81. At a time when we most need a missionary dynamism which will bring salt and light to the world, many lay people fear that they may be asked to undertake some apostolic work and they seek to avoid any responsibility that may take away from their free time. For example, it has become very difficult today to find trained parish catechists willing to persevere in this work for some years. Something similar is also happening with priests who are obsessed with protecting their free time. This is frequently due to the fact that people feel an overbearing need to guard their personal freedom, as though the task of evangelization was a dangerous poison rather than a joyful response to God’s love which summons us to mission and makes us fulfilled and productive. Some resist giving themselves over completely to mission and thus end up in a state of paralysis and acedia.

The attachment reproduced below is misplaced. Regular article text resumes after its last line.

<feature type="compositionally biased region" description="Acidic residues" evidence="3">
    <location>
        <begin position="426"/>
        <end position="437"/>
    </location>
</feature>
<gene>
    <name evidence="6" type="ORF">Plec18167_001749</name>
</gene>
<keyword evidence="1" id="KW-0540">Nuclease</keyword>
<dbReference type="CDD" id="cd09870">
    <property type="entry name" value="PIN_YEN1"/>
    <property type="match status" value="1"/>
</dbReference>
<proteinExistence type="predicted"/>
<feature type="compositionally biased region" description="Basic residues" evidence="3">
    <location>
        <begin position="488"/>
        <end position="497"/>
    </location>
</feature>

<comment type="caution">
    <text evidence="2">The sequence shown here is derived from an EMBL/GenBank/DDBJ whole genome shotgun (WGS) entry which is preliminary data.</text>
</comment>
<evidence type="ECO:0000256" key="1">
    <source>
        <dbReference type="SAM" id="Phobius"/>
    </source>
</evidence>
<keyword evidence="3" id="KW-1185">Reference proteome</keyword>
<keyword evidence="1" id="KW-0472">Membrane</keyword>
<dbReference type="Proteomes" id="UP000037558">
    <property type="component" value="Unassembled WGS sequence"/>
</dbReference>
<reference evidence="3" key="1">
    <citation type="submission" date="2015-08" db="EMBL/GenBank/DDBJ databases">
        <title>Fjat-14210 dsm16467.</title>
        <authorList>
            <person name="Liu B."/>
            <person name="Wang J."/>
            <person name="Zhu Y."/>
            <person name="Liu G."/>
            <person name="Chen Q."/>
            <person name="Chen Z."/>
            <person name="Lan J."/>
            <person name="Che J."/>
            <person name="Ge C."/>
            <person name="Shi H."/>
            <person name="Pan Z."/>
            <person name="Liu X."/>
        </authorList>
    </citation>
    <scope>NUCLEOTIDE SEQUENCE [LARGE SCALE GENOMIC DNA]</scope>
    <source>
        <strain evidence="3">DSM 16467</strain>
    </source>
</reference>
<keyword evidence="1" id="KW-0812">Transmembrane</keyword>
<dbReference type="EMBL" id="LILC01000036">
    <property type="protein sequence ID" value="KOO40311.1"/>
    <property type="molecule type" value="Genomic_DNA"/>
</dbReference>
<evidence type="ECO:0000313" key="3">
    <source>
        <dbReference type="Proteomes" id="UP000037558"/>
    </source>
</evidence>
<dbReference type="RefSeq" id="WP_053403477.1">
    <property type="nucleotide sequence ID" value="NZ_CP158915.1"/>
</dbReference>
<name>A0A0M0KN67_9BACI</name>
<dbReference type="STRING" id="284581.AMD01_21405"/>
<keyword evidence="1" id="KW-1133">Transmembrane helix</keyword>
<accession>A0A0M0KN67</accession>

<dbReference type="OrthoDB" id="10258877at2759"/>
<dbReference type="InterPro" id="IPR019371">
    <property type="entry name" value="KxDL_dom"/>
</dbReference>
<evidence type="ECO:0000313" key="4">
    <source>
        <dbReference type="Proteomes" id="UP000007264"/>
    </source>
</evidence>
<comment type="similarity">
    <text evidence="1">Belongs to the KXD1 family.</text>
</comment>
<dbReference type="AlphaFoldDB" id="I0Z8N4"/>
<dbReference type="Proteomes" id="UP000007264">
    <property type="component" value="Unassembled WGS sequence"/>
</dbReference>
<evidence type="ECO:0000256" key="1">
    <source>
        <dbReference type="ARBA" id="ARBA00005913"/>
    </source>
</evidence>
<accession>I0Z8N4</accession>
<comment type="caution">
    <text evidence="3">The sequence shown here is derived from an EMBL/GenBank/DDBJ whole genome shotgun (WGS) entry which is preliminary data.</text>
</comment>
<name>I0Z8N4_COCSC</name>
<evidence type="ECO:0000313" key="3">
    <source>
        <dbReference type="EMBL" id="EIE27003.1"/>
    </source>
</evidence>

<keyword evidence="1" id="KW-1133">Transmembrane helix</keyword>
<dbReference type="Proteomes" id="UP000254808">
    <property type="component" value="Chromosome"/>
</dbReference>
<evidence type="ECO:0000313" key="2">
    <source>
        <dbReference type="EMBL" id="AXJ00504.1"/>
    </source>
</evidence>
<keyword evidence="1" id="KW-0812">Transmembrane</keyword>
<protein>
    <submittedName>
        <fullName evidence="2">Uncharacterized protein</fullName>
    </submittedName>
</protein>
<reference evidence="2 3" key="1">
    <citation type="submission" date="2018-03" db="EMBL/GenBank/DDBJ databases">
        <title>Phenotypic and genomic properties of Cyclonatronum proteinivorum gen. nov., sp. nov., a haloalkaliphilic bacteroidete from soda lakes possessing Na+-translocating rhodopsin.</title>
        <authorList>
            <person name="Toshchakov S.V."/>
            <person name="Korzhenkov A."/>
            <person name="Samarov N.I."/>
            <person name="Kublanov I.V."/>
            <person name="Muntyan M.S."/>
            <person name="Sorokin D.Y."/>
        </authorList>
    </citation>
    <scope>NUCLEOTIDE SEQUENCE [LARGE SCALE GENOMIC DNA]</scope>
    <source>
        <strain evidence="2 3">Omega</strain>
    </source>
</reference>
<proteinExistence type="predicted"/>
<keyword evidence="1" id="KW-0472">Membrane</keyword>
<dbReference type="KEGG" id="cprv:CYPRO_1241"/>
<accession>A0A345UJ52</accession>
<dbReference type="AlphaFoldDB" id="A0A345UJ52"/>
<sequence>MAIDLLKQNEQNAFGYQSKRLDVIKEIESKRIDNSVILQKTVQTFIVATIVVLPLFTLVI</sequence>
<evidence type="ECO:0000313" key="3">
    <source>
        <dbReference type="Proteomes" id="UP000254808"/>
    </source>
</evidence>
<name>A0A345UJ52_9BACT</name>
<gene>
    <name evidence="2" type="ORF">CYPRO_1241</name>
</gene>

Two things strike me in this. Again the inner drive to serve is important. Far better for a person to permit others in one’s community (trusted advisors, spouses, spiritual directors, brother priests, pastors, etc.) to see, judge, and suggest limits.
Avoiding the work of evangelization suggests an inner resistance that invites examination. No question that people serving in ministry really need a spiritual director. It seems like that’s the duty of the pastor to ensure for younger workers–to have ready persons available to suggest.